Tynemouth Castle & Priory - Northumberland

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Tynemouth Castle & Priory

Location OS Landranger sheet 88 NZ 371693

How to get there The castle is at the eastern end of Front street in Tynemouth.

The views of the mouth of the Tyne from the Castle and Priory are first class and a visit is a must.

The castle is in the administration of English Heritage

click on first image for large view

The Castle was built to protect the Priory

The Coastguard station for the area is shown behind the modern gun, that is, modern compared to the other cannon on site.

Some pictures of the Priory

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History

NZ 371693/Ruin/EH

The site, usually described as a Castle, was constructed for the protection of the  religious community,  A monastery lay on this headland by the mid 6th Century and St. Oswin was buried here after his murder in 651 by Oswy, King of Bernica. Following plunder by the Danes in 800 the monks afterwards commenced to fortify the site and successfully repelled the attack of 832. The monastery however was plundered by the Danes again in both 865 and 870. The headland was later fortified by Tostig, Earl of Northumberland who was later killed in 1066 fighting against King Harold. The next Earl, Waltheof, gave the site to the church in 1075.  It was known to be fortified in 1095 when it was captured from de Mowbray by William II after a siege lasting two months. It had periods of prosperity and impoverishment through the 13th Century. In 1296 Edward I granted the prior and convent a formal licence to crenellate and it was considered by Edward III to be one of the strongest fortresses of the Marches. It was regularly attacked by the Scots being taken by General Leslie then Earl of Leven in 1644. Much of the castle was demolished in 1665 by the then Governor, Colonel Edward Villiers, to build a new barracks, a lighthouse and a house for himself.  By 1681 the castle had decayed and only had a “slender garrison”. It remained manned until the 20th century when it was handed over from the War Office for preservation. My thanks to Mike Salter of Folly Books  for this  historical information,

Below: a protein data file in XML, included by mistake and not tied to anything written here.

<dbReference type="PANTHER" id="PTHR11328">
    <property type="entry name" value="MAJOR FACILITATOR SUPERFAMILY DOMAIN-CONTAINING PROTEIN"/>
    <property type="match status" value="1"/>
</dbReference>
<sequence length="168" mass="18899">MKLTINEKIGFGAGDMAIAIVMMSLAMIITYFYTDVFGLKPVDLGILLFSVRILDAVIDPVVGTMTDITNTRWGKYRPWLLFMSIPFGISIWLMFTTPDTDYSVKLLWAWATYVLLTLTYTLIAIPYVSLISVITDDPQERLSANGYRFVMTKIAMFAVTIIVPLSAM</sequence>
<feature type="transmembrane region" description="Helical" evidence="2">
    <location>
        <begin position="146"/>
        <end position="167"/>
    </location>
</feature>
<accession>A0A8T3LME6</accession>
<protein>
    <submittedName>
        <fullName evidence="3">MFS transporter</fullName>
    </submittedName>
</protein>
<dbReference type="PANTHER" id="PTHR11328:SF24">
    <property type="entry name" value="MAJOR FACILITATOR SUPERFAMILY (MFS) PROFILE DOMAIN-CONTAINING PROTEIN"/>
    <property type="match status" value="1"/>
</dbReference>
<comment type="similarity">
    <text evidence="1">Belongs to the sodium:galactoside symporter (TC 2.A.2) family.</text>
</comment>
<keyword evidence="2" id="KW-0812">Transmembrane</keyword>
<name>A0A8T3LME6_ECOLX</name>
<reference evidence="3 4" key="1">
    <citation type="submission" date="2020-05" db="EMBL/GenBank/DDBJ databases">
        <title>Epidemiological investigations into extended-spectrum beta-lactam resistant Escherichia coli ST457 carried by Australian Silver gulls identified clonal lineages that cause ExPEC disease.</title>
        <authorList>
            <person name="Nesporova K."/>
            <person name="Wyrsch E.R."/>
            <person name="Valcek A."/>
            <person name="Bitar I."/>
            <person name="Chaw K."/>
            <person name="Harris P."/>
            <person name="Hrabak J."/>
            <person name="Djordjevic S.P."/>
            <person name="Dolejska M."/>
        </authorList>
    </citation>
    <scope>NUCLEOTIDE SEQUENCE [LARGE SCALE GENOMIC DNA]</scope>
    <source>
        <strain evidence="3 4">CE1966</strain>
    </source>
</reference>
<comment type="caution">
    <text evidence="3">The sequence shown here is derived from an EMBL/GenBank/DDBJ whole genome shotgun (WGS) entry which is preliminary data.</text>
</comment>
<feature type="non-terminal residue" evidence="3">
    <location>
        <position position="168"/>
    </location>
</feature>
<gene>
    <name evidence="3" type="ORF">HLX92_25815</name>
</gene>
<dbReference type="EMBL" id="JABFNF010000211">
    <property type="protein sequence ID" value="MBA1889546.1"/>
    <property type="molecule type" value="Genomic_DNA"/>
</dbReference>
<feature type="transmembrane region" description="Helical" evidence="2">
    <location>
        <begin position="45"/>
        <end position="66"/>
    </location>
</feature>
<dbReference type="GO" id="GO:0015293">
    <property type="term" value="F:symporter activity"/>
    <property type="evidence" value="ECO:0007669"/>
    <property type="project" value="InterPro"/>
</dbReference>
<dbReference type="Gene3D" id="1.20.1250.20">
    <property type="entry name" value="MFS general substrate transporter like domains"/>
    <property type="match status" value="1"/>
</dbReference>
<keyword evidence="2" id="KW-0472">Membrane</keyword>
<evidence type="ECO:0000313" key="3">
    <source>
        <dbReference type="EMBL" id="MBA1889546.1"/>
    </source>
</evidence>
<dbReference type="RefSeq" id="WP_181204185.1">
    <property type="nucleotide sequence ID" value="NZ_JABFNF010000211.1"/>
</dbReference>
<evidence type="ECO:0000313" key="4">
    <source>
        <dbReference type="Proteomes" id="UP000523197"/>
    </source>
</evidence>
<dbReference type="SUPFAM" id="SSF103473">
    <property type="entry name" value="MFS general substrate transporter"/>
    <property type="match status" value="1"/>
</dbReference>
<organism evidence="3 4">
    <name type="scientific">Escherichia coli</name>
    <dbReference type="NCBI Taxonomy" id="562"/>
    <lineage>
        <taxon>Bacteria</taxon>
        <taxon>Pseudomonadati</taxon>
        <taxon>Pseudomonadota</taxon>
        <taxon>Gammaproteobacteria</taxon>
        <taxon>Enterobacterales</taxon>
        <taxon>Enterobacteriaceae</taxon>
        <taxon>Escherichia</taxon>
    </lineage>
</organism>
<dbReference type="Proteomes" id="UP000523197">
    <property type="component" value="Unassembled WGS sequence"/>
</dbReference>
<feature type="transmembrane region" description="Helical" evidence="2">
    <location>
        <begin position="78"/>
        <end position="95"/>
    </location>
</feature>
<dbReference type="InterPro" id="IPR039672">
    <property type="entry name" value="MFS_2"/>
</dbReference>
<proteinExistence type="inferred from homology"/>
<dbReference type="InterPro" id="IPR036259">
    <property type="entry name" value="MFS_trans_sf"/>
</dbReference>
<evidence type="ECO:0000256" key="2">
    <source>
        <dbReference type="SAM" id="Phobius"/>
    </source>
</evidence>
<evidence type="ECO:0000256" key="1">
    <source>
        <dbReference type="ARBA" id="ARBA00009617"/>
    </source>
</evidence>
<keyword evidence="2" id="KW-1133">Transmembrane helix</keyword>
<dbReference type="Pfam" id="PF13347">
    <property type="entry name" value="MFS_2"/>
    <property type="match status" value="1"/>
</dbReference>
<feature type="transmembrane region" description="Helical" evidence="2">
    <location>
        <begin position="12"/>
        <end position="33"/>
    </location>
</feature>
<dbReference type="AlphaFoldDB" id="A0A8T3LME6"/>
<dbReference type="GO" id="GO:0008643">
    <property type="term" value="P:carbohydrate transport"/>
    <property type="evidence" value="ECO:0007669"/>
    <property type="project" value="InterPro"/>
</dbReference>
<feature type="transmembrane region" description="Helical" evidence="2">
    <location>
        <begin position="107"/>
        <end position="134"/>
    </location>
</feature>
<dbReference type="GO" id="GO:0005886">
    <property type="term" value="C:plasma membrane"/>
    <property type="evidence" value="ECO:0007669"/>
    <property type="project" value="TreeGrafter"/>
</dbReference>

Tynemouth Priory; Tiefort; Tynemuth

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